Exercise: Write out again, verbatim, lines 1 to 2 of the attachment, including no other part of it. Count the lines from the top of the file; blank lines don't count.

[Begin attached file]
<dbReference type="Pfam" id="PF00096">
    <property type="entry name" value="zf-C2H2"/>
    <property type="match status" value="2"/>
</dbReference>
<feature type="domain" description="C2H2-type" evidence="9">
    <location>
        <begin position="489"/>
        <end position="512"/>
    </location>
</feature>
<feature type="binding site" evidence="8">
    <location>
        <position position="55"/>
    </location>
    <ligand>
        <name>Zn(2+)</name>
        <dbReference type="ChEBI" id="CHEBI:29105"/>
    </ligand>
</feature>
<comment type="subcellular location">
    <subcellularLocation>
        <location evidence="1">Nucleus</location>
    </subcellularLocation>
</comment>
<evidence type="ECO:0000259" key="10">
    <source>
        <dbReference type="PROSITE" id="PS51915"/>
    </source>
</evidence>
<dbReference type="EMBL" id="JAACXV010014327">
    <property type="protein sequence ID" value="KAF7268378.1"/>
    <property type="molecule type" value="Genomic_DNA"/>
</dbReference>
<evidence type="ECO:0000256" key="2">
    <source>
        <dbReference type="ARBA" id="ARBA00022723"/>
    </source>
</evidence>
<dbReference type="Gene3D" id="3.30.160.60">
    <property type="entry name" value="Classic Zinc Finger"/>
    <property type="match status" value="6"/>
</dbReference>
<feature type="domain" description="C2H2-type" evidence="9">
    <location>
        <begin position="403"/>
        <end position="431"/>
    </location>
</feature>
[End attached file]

<dbReference type="Pfam" id="PF00096">
    <property type="entry name" value="zf-C2H2"/>